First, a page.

because they were a felon and then not a lot of people hire felons. And they had no education. So the choices that they had to choose from lead them right back into here. Our goal when I ran for sheriff was is to slam that revolving door shut. (bright music) – [Narrator] So Sheriff Goodin reached out to River Valley Resources
to help the inmates go from jail to jobs through education. – [Konnie] It’s the only way out. It’s the only way to break the chain. Education is the key. – [Narrator] River Valley
Resources knows education for inmates works because
it first had success with women prisoners at the
Madison Correctional Facility. The non-profit partnered
with Ivy Tech in Madison and the Indiana Department of Corrections to create an innovative
certification program. Women prisoners are earning
Ivy Tech certifications for higher-paying, skilled jobs. – You don’t have to go to
college you know four years. I mean that is like scary for people. But an eight week class, a couple weeks in a lab, that’s
all you need to get started. And this is a skills economy. – [Narrator] And women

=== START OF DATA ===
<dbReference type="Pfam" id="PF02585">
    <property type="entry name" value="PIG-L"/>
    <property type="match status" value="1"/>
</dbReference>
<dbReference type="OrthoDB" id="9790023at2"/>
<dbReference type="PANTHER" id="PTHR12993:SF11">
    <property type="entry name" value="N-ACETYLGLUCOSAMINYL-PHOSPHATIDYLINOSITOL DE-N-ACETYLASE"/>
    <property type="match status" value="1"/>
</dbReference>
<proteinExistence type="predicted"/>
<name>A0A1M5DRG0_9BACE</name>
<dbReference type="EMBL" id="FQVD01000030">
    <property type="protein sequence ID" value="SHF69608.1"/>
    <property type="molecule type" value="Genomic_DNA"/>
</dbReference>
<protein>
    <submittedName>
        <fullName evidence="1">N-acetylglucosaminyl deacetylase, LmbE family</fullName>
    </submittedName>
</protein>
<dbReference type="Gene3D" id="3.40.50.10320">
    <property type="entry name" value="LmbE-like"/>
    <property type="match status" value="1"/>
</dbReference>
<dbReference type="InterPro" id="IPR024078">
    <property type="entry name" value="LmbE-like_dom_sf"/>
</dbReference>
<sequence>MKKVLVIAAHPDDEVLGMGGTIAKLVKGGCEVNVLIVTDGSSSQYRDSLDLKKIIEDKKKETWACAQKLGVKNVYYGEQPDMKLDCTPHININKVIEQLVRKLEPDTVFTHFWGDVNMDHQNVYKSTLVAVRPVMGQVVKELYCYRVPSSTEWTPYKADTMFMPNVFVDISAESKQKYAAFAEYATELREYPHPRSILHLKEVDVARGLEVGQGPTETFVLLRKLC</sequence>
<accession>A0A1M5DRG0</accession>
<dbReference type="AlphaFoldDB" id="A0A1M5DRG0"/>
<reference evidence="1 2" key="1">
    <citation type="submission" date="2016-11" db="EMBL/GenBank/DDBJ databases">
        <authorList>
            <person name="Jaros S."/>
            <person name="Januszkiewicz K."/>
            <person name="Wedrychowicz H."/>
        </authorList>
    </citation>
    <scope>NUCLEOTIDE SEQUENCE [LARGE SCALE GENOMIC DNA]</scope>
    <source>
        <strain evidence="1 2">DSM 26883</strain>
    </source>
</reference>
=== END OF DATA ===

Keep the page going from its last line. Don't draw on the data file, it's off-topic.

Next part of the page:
felons are finding jobs at area industries that
are desperately seeking qualified workers because
of low unemployment. – Our area employers are
screaming for people, just screaming. And so we’re supplying a need. These women are getting out of prison and they are making $18 to $27 an hour in welding and manufacturing. (upbeat music) – [Narrator] So now the first male inmates in the state who signed up for the skilled worker
certification program through River Valley
Resources are suiting up, rolling up their sleeves,
and unchaining their minds. – When we got ’em into the jail, we had to change their
mindset and tell them that they are human, that there’s people that cares for ’em, there’s
people that love ’em, there’s people that’s willing
to give them the opportunity. All they have to do is stand up and say, “Hey, I want that opportunity. “I’m here, I wanna change.” – Some of them never have had support. Sometimes people never
even have heard “Good job. “Way to go!” So they feel like failures. They’re what we call in
adult ed wounded learners. – [Narrator] Wounded, but willing to hit the road to get
an education once a week, turning a new corner in their lives as they arrive on the campus
of Ivy Tech in Madison to complete a certification
course in welding. – Now, when you’re grinding,
do not go at an angle ’cause if it puts a gouge
in there, guess what? That’s a fail. So one time here or four. What’s the next number? – [Konnie] We’re giving people skills. Then be able to get a job that
pays more than minimum wage. So what we’re looking at
is a sustainable employment so that their quality of life increases. – [Narrator] This inmate, John Watts, fought for our country as an Army Ranger. – [John] I went to three